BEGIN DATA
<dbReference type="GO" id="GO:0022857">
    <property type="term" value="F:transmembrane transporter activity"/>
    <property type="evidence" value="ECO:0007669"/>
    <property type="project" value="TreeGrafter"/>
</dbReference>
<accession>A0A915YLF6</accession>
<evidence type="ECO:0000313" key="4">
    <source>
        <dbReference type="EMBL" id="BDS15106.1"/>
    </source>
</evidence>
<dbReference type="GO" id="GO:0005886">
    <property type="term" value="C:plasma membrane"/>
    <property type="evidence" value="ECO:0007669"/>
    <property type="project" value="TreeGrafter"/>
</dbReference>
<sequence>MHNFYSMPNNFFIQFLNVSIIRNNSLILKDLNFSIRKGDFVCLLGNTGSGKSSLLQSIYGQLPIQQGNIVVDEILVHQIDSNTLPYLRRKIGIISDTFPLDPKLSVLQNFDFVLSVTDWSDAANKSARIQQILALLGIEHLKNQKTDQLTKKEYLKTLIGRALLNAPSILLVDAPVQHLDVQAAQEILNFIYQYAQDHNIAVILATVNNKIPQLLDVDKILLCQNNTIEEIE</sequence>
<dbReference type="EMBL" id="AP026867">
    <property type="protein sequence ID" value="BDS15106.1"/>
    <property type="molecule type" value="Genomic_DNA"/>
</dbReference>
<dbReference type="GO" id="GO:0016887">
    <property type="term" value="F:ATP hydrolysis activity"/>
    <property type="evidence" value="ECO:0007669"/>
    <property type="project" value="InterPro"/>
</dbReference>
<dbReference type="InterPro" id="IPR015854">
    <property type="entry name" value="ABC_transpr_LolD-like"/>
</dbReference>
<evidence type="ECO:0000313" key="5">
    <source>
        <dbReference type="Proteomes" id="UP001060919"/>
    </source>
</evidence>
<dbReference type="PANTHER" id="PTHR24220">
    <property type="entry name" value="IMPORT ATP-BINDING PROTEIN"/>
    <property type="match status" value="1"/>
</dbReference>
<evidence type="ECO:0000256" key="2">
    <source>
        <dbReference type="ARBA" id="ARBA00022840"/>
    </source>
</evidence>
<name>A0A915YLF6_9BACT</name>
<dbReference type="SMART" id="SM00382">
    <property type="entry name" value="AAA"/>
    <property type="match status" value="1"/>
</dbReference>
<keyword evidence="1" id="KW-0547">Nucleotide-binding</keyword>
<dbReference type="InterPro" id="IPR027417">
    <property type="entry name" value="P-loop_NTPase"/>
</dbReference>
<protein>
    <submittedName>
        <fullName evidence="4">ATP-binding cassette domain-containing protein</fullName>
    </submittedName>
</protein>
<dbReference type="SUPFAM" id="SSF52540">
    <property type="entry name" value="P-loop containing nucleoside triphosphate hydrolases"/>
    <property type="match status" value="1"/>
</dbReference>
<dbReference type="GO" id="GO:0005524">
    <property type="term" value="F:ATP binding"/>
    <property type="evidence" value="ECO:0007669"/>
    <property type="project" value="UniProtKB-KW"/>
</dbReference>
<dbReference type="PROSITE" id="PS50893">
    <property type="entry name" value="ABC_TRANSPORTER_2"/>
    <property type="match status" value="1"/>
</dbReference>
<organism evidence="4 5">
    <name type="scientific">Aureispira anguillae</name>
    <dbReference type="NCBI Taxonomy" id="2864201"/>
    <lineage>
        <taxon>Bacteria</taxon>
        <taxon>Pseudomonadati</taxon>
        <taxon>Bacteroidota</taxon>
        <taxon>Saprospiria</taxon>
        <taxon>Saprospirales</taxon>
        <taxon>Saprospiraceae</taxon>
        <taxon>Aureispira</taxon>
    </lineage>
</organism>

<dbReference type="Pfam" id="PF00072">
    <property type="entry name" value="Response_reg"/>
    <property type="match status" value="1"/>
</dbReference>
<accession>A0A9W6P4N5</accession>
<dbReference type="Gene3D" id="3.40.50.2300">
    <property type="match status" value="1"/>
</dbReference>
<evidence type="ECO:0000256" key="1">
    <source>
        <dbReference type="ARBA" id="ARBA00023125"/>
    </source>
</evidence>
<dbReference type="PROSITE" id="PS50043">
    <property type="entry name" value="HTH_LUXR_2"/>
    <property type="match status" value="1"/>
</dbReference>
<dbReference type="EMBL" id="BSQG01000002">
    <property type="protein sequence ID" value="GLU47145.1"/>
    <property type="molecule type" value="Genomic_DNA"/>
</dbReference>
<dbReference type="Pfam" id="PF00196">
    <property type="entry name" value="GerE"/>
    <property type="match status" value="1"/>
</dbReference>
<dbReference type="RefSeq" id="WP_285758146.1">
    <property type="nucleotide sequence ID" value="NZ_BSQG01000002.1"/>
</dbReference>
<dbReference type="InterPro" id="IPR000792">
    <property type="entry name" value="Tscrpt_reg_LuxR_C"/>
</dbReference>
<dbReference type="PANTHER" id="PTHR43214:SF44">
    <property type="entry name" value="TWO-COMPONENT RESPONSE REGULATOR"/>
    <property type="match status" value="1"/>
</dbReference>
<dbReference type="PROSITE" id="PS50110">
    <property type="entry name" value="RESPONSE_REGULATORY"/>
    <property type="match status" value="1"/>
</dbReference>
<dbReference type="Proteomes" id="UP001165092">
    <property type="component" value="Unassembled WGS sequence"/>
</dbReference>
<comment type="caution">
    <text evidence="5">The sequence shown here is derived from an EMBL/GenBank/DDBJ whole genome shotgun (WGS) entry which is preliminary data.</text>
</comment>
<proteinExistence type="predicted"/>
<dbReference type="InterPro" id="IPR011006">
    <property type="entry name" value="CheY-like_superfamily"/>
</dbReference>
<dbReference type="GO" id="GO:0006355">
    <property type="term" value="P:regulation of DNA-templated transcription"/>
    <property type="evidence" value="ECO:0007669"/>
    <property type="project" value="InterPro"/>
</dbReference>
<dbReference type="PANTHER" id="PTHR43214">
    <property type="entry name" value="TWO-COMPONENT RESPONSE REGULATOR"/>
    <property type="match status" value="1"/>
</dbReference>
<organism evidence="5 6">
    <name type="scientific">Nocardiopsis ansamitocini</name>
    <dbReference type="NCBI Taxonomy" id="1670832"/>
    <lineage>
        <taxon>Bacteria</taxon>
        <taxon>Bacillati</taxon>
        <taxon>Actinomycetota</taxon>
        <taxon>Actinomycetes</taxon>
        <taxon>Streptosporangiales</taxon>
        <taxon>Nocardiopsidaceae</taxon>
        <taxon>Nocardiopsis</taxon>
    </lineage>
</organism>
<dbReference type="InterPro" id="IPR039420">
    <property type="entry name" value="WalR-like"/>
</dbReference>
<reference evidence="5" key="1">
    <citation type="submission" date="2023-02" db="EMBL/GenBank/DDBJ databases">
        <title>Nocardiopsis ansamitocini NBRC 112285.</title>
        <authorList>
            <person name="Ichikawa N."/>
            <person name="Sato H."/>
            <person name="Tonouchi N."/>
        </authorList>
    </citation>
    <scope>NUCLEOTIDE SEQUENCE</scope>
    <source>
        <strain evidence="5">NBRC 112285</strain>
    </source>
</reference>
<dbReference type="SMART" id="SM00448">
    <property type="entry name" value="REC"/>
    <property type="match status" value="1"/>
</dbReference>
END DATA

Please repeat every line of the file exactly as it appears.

<dbReference type="GO" id="GO:0022857">
    <property type="term" value="F:transmembrane transporter activity"/>
    <property type="evidence" value="ECO:0007669"/>
    <property type="project" value="TreeGrafter"/>
</dbReference>
<accession>A0A915YLF6</accession>
<evidence type="ECO:0000313" key="4">
    <source>
        <dbReference type="EMBL" id="BDS15106.1"/>
    </source>
</evidence>
<dbReference type="GO" id="GO:0005886">
    <property type="term" value="C:plasma membrane"/>
    <property type="evidence" value="ECO:0007669"/>
    <property type="project" value="TreeGrafter"/>
</dbReference>
<sequence>MHNFYSMPNNFFIQFLNVSIIRNNSLILKDLNFSIRKGDFVCLLGNTGSGKSSLLQSIYGQLPIQQGNIVVDEILVHQIDSNTLPYLRRKIGIISDTFPLDPKLSVLQNFDFVLSVTDWSDAANKSARIQQILALLGIEHLKNQKTDQLTKKEYLKTLIGRALLNAPSILLVDAPVQHLDVQAAQEILNFIYQYAQDHNIAVILATVNNKIPQLLDVDKILLCQNNTIEEIE</sequence>
<dbReference type="EMBL" id="AP026867">
    <property type="protein sequence ID" value="BDS15106.1"/>
    <property type="molecule type" value="Genomic_DNA"/>
</dbReference>
<dbReference type="GO" id="GO:0016887">
    <property type="term" value="F:ATP hydrolysis activity"/>
    <property type="evidence" value="ECO:0007669"/>
    <property type="project" value="InterPro"/>
</dbReference>
<dbReference type="InterPro" id="IPR015854">
    <property type="entry name" value="ABC_transpr_LolD-like"/>
</dbReference>
<evidence type="ECO:0000313" key="5">
    <source>
        <dbReference type="Proteomes" id="UP001060919"/>
    </source>
</evidence>
<dbReference type="PANTHER" id="PTHR24220">
    <property type="entry name" value="IMPORT ATP-BINDING PROTEIN"/>
    <property type="match status" value="1"/>
</dbReference>
<evidence type="ECO:0000256" key="2">
    <source>
        <dbReference type="ARBA" id="ARBA00022840"/>
    </source>
</evidence>
<name>A0A915YLF6_9BACT</name>
<dbReference type="SMART" id="SM00382">
    <property type="entry name" value="AAA"/>
    <property type="match status" value="1"/>
</dbReference>
<keyword evidence="1" id="KW-0547">Nucleotide-binding</keyword>
<dbReference type="InterPro" id="IPR027417">
    <property type="entry name" value="P-loop_NTPase"/>
</dbReference>
<protein>
    <submittedName>
        <fullName evidence="4">ATP-binding cassette domain-containing protein</fullName>
    </submittedName>
</protein>
<dbReference type="SUPFAM" id="SSF52540">
    <property type="entry name" value="P-loop containing nucleoside triphosphate hydrolases"/>
    <property type="match status" value="1"/>
</dbReference>
<dbReference type="GO" id="GO:0005524">
    <property type="term" value="F:ATP binding"/>
    <property type="evidence" value="ECO:0007669"/>
    <property type="project" value="UniProtKB-KW"/>
</dbReference>
<dbReference type="PROSITE" id="PS50893">
    <property type="entry name" value="ABC_TRANSPORTER_2"/>
    <property type="match status" value="1"/>
</dbReference>
<organism evidence="4 5">
    <name type="scientific">Aureispira anguillae</name>
    <dbReference type="NCBI Taxonomy" id="2864201"/>
    <lineage>
        <taxon>Bacteria</taxon>
        <taxon>Pseudomonadati</taxon>
        <taxon>Bacteroidota</taxon>
        <taxon>Saprospiria</taxon>
        <taxon>Saprospirales</taxon>
        <taxon>Saprospiraceae</taxon>
        <taxon>Aureispira</taxon>
    </lineage>
</organism>

<dbReference type="Pfam" id="PF00072">
    <property type="entry name" value="Response_reg"/>
    <property type="match status" value="1"/>
</dbReference>
<accession>A0A9W6P4N5</accession>
<dbReference type="Gene3D" id="3.40.50.2300">
    <property type="match status" value="1"/>
</dbReference>
<evidence type="ECO:0000256" key="1">
    <source>
        <dbReference type="ARBA" id="ARBA00023125"/>
    </source>
</evidence>
<dbReference type="PROSITE" id="PS50043">
    <property type="entry name" value="HTH_LUXR_2"/>
    <property type="match status" value="1"/>
</dbReference>
<dbReference type="EMBL" id="BSQG01000002">
    <property type="protein sequence ID" value="GLU47145.1"/>
    <property type="molecule type" value="Genomic_DNA"/>
</dbReference>
<dbReference type="Pfam" id="PF00196">
    <property type="entry name" value="GerE"/>
    <property type="match status" value="1"/>
</dbReference>
<dbReference type="RefSeq" id="WP_285758146.1">
    <property type="nucleotide sequence ID" value="NZ_BSQG01000002.1"/>
</dbReference>
<dbReference type="InterPro" id="IPR000792">
    <property type="entry name" value="Tscrpt_reg_LuxR_C"/>
</dbReference>
<dbReference type="PANTHER" id="PTHR43214:SF44">
    <property type="entry name" value="TWO-COMPONENT RESPONSE REGULATOR"/>
    <property type="match status" value="1"/>
</dbReference>
<dbReference type="PROSITE" id="PS50110">
    <property type="entry name" value="RESPONSE_REGULATORY"/>
    <property type="match status" value="1"/>
</dbReference>
<dbReference type="Proteomes" id="UP001165092">
    <property type="component" value="Unassembled WGS sequence"/>
</dbReference>
<comment type="caution">
    <text evidence="5">The sequence shown here is derived from an EMBL/GenBank/DDBJ whole genome shotgun (WGS) entry which is preliminary data.</text>
</comment>
<proteinExistence type="predicted"/>
<dbReference type="InterPro" id="IPR011006">
    <property type="entry name" value="CheY-like_superfamily"/>
</dbReference>
<dbReference type="GO" id="GO:0006355">
    <property type="term" value="P:regulation of DNA-templated transcription"/>
    <property type="evidence" value="ECO:0007669"/>
    <property type="project" value="InterPro"/>
</dbReference>
<dbReference type="PANTHER" id="PTHR43214">
    <property type="entry name" value="TWO-COMPONENT RESPONSE REGULATOR"/>
    <property type="match status" value="1"/>
</dbReference>
<organism evidence="5 6">
    <name type="scientific">Nocardiopsis ansamitocini</name>
    <dbReference type="NCBI Taxonomy" id="1670832"/>
    <lineage>
        <taxon>Bacteria</taxon>
        <taxon>Bacillati</taxon>
        <taxon>Actinomycetota</taxon>
        <taxon>Actinomycetes</taxon>
        <taxon>Streptosporangiales</taxon>
        <taxon>Nocardiopsidaceae</taxon>
        <taxon>Nocardiopsis</taxon>
    </lineage>
</organism>
<dbReference type="InterPro" id="IPR039420">
    <property type="entry name" value="WalR-like"/>
</dbReference>
<reference evidence="5" key="1">
    <citation type="submission" date="2023-02" db="EMBL/GenBank/DDBJ databases">
        <title>Nocardiopsis ansamitocini NBRC 112285.</title>
        <authorList>
            <person name="Ichikawa N."/>
            <person name="Sato H."/>
            <person name="Tonouchi N."/>
        </authorList>
    </citation>
    <scope>NUCLEOTIDE SEQUENCE</scope>
    <source>
        <strain evidence="5">NBRC 112285</strain>
    </source>
</reference>
<dbReference type="SMART" id="SM00448">
    <property type="entry name" value="REC"/>
    <property type="match status" value="1"/>
</dbReference>